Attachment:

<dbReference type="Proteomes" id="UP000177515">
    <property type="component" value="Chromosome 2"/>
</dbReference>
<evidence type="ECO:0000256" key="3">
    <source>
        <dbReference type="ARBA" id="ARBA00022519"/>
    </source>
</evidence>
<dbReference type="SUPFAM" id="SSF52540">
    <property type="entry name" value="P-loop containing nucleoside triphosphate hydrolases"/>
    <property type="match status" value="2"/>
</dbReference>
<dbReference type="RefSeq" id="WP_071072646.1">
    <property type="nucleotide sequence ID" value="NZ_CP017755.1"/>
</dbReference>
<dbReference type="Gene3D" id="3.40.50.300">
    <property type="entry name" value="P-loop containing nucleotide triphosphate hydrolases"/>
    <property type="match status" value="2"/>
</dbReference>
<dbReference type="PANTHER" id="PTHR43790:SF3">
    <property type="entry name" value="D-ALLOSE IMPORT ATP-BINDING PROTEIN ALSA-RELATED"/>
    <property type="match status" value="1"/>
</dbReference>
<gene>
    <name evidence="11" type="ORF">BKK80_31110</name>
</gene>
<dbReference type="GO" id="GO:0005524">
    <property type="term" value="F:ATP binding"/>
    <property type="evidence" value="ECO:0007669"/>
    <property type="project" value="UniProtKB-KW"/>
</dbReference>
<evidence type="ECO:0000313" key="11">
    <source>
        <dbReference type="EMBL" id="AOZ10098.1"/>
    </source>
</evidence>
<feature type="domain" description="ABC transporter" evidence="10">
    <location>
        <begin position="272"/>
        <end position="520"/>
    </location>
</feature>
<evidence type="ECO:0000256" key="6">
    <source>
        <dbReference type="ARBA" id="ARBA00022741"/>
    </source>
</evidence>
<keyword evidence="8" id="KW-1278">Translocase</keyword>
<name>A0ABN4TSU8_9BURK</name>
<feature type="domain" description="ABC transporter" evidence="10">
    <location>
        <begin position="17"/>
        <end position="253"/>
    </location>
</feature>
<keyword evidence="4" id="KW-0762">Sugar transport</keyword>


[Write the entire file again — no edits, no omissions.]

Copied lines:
<dbReference type="Proteomes" id="UP000177515">
    <property type="component" value="Chromosome 2"/>
</dbReference>
<evidence type="ECO:0000256" key="3">
    <source>
        <dbReference type="ARBA" id="ARBA00022519"/>
    </source>
</evidence>
<dbReference type="SUPFAM" id="SSF52540">
    <property type="entry name" value="P-loop containing nucleoside triphosphate hydrolases"/>
    <property type="match status" value="2"/>
</dbReference>
<dbReference type="RefSeq" id="WP_071072646.1">
    <property type="nucleotide sequence ID" value="NZ_CP017755.1"/>
</dbReference>
<dbReference type="Gene3D" id="3.40.50.300">
    <property type="entry name" value="P-loop containing nucleotide triphosphate hydrolases"/>
    <property type="match status" value="2"/>
</dbReference>
<dbReference type="PANTHER" id="PTHR43790:SF3">
    <property type="entry name" value="D-ALLOSE IMPORT ATP-BINDING PROTEIN ALSA-RELATED"/>
    <property type="match status" value="1"/>
</dbReference>
<gene>
    <name evidence="11" type="ORF">BKK80_31110</name>
</gene>
<dbReference type="GO" id="GO:0005524">
    <property type="term" value="F:ATP binding"/>
    <property type="evidence" value="ECO:0007669"/>
    <property type="project" value="UniProtKB-KW"/>
</dbReference>
<evidence type="ECO:0000313" key="11">
    <source>
        <dbReference type="EMBL" id="AOZ10098.1"/>
    </source>
</evidence>
<feature type="domain" description="ABC transporter" evidence="10">
    <location>
        <begin position="272"/>
        <end position="520"/>
    </location>
</feature>
<evidence type="ECO:0000256" key="6">
    <source>
        <dbReference type="ARBA" id="ARBA00022741"/>
    </source>
</evidence>
<keyword evidence="8" id="KW-1278">Translocase</keyword>
<name>A0ABN4TSU8_9BURK</name>
<feature type="domain" description="ABC transporter" evidence="10">
    <location>
        <begin position="17"/>
        <end position="253"/>
    </location>
</feature>
<keyword evidence="4" id="KW-0762">Sugar transport</keyword>